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Mitzvah Dillemma

Rabbi David SperlingIyyar 27, 5780
Moishy, an ordinary worker, is walking home from his office when suddenly, he trips and his laptop that he had been holding just a few seconds ago now flies out of reach and lands in a broken heap in a nearby puddle. Needless to say, his computer is now not much use to him in his workplace and he urgently needs to buy another one. He pulls out his phone to google the amazon store when he decides to quickly check the news. From the corner of the page, a headline catches his eye and he quickly presses it. “Apple, Microsoft, and Google accused of using cobalt mined with child labor for their devices” He is now faced with a difficult dilemma. Would it be an unethical decision for him to purchase his new Surface Pro? On one hand, it is only a suspection. On the other hand, it does not say anything about these tech companies defending themselves or clearing themselves of these suspicions. Should Moishy buy his new Surface Pro to save his Parnassah?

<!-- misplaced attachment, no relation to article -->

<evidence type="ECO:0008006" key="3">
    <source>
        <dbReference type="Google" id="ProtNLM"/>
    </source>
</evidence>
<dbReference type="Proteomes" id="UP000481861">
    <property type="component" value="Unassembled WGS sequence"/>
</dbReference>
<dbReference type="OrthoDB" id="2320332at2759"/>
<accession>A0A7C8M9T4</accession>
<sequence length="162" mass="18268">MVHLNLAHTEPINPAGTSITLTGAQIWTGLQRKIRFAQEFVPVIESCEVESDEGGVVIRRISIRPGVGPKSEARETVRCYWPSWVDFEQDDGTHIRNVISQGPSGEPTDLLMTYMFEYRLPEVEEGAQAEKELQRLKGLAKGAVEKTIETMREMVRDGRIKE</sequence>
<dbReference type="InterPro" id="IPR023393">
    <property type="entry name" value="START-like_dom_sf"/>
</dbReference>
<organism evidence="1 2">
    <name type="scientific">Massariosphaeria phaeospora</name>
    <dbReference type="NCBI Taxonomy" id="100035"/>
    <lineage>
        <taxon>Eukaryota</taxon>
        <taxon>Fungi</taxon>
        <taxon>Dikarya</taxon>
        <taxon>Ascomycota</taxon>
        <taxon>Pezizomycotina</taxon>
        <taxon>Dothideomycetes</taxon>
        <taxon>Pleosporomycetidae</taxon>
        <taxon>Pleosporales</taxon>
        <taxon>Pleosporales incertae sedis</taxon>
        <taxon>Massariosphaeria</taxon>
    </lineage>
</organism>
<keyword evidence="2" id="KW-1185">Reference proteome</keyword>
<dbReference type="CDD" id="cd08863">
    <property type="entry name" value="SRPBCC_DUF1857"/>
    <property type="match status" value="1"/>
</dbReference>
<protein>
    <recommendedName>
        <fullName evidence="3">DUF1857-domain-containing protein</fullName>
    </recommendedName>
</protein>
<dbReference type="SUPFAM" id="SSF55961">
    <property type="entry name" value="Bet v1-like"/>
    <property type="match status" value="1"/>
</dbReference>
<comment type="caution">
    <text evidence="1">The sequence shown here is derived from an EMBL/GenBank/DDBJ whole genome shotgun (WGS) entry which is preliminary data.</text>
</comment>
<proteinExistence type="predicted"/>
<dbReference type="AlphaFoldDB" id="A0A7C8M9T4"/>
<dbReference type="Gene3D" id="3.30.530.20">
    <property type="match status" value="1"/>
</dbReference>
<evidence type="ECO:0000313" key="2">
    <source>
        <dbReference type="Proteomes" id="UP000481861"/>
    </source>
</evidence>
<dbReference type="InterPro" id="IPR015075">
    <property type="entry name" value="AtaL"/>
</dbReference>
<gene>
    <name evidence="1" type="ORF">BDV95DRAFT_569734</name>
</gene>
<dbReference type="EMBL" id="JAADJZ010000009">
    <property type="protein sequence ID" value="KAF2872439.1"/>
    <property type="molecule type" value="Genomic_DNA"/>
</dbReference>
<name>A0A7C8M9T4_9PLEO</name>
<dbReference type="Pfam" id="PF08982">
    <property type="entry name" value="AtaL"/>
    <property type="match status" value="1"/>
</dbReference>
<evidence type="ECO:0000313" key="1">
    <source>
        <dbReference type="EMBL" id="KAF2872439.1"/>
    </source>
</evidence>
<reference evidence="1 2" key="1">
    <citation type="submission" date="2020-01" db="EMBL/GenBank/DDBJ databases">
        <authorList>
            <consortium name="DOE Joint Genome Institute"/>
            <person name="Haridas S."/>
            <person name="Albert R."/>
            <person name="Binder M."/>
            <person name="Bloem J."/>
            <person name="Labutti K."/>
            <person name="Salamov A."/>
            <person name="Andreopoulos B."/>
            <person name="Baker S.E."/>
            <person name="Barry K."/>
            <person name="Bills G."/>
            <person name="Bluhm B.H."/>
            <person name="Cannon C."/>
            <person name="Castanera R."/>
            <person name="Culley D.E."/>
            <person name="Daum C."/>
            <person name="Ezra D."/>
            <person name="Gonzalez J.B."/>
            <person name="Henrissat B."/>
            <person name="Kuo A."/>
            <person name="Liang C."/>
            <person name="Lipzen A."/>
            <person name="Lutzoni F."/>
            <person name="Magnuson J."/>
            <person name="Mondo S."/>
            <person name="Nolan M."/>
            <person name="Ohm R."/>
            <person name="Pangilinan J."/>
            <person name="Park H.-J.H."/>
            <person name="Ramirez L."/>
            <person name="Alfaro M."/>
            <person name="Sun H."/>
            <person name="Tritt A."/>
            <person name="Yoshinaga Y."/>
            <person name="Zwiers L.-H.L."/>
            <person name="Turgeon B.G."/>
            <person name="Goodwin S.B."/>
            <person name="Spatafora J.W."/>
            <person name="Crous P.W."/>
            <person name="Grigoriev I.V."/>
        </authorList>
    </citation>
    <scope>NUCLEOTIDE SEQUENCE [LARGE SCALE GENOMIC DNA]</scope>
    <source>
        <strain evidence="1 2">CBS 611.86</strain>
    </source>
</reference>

Shalom, Thank you for your question. After a quick check on the issues you raise about colbalt mined with child labor, it appears that this issue is presently before the courts, with the companies you mention denying any connection to wrongdoing. Based on this we can perhaps state your question in a more simple form: - may one (or must one) act on unproven claims that discredit others? This relates to the laws of Lashon HaRah – forbidden speech. The Chafetz Haim wrote a classic work that deals in depth with this subject. In general, whilst one is allowed to listen to negative claims in order to protect themselves from damage, it is forbidden to believe such gossip until it is proven. In this case, it does not appear that one would be allowed to let unproven claims (that have been denied) effect their decision of what computer to buy. In general one needs to take care before allowing gossip and unfounded claims they hear, to be accepted as fact and acted upon. When people do this they can cause great damage based on what can turn out to be falsehood. In this case especially, it would seem that one should allow the courts to evaluate the truth of the issues, and then we will see what they advice as the correct course to take if the claims turn out to be true. In the mean time, it certainly does seem to be the case that illegal child labour all over the globe causes hardship and evil – no matter who is responsible for it. A person who has the ability to work to help this situation by direct involvement with those who are suffering, or political pressure to change these terrible crimes, would certainly be doing a good thing, a great mitzvah. Blessings.
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